By the way, there is an organization that does research for pulmonary-related diseases based in California.  It is called the Will Rogers Institute.  I don't see them changing their name because Rogers' influence and generation goes back eight decades.  Maybe "PearlPoint" should learn from that.

Dates of Note in Country Music, March 1-15

Category: News(Hall of Fame members in bold on birth/death date, followed by hall[s] of fame in which they are enshrined and the year enshrined.  CM=Country Music; BG=Bluegrass; NS=Nashville Songwriter; SG=Southern Gospel)

March 1:

Janis Oliver of Sweethearts of the Rodeo born in Manhattan Beach, California, 1954 (now 59)
Sara Hickman born in Jacksonville, North Carolina, 1963 (now 50)
Clinton Gregory born in Martinsville, Virginia, 1966 (now 47)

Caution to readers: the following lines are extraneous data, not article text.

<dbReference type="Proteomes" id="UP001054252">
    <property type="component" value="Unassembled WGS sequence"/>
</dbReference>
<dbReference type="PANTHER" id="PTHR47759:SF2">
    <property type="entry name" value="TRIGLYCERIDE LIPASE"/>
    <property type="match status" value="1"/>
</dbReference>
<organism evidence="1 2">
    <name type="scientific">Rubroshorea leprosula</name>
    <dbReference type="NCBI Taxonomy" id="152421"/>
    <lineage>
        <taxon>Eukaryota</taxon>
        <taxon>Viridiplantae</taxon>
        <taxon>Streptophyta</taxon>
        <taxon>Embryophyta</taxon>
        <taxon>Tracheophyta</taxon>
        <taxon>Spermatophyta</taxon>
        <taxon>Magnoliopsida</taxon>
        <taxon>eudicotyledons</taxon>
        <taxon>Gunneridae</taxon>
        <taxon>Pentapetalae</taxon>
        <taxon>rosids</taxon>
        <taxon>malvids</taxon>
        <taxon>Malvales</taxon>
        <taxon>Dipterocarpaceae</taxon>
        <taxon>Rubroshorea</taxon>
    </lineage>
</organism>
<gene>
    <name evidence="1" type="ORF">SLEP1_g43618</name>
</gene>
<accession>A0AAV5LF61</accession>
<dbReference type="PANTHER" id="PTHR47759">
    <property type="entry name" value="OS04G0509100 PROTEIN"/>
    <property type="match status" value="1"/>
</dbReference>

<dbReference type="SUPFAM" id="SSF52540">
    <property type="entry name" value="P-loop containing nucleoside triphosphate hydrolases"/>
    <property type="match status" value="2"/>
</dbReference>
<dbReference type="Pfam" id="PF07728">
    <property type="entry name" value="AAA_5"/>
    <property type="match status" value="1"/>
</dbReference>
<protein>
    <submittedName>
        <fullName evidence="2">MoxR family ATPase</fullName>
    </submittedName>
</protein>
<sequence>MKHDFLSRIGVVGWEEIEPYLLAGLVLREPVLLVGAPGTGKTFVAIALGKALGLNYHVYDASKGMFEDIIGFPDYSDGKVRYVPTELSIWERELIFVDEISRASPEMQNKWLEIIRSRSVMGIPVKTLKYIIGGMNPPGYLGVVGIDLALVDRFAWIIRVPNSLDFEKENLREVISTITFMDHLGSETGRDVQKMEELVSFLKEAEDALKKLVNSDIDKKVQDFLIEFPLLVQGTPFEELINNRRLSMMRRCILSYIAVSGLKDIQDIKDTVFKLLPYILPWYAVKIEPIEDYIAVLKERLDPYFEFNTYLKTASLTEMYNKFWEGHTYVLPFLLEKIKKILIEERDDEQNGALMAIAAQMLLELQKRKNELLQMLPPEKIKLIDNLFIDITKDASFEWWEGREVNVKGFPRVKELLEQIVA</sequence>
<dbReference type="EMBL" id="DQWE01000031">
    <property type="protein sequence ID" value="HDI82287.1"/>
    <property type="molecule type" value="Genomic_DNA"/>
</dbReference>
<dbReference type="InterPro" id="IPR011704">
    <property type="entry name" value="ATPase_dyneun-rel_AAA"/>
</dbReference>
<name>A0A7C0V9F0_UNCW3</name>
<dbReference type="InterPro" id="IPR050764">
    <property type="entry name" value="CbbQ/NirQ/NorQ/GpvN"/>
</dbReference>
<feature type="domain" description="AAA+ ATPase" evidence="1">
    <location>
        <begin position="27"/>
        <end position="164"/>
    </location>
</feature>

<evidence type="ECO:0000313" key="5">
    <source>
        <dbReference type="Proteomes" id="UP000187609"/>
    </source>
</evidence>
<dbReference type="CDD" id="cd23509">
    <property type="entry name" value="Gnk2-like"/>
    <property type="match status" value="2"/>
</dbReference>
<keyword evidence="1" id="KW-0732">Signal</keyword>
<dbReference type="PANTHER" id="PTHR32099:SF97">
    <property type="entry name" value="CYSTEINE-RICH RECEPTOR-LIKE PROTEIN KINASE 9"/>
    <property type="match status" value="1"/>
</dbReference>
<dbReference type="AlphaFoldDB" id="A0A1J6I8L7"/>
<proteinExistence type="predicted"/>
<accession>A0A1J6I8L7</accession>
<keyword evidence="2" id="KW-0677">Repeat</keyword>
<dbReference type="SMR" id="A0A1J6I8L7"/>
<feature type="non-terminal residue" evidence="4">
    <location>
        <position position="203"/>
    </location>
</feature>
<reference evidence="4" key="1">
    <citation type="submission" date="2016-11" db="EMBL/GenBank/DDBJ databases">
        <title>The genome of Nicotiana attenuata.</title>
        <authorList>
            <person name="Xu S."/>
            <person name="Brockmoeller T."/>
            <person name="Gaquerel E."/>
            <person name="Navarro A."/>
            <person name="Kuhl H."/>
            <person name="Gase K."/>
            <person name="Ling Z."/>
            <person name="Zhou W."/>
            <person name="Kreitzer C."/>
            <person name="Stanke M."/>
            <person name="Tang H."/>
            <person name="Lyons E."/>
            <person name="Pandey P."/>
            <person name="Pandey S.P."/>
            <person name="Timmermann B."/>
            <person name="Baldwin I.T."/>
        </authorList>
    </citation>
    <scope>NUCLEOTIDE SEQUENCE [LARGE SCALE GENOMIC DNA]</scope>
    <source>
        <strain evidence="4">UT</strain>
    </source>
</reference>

Cliffie Stone (CM 89) born in Stockton, California, 1917 (died 1998)
Pearl Butler died in Nashville, Tennessee (unknown cause), 1988 (was 61)
RCA Victor debuted a new record format -- the 45 RPM, 1949

Johnny Cash and June Carter Smith Nix married in Franklin, Kentucky, 1968
California governor Ronald Reagan issued a full pardon to Merle Haggard, 1972

March 2:

Larry Stewart born in Paducah, Kentucky, 1959 (now 53)

Doc Watson (BG 00) born in Deep Gap, North Carolina, 1923 (died 2012)
Dottie Rambo (NS 07, SG 97) born in Madisonville, Kentucky, 1934 (died 2008)
Lonnie Glosson died in Searcy, Arkansas (natural causes), 2001 (was 93)

March 3:

John Carter Cash born in Madison, Tennessee, 1970 (now 43)
Jimmy Heap born in Taylor, Texas, 1922 (died 1977)
Kyle Bailes died (unknown cause), 1996 (was 80)
Harlan Howard (CM 97, NS 73) died in Nashville, Tennessee (heart attack), 2002 (was 74)
Ernie Ashworth died in Hartsville, Tennessee (heart attack), 2009 (was 80)
Benefit concert for the family of DJ "Cactus" Jack Call held in Kansas City, Missouri, 1963. Among those performing: Patsy Cline, Hawkshaw Hawkins, Cowboy Copas, Wilma Lee &  Stoney Cooper, George Jones, and Billy Walker.

March 4: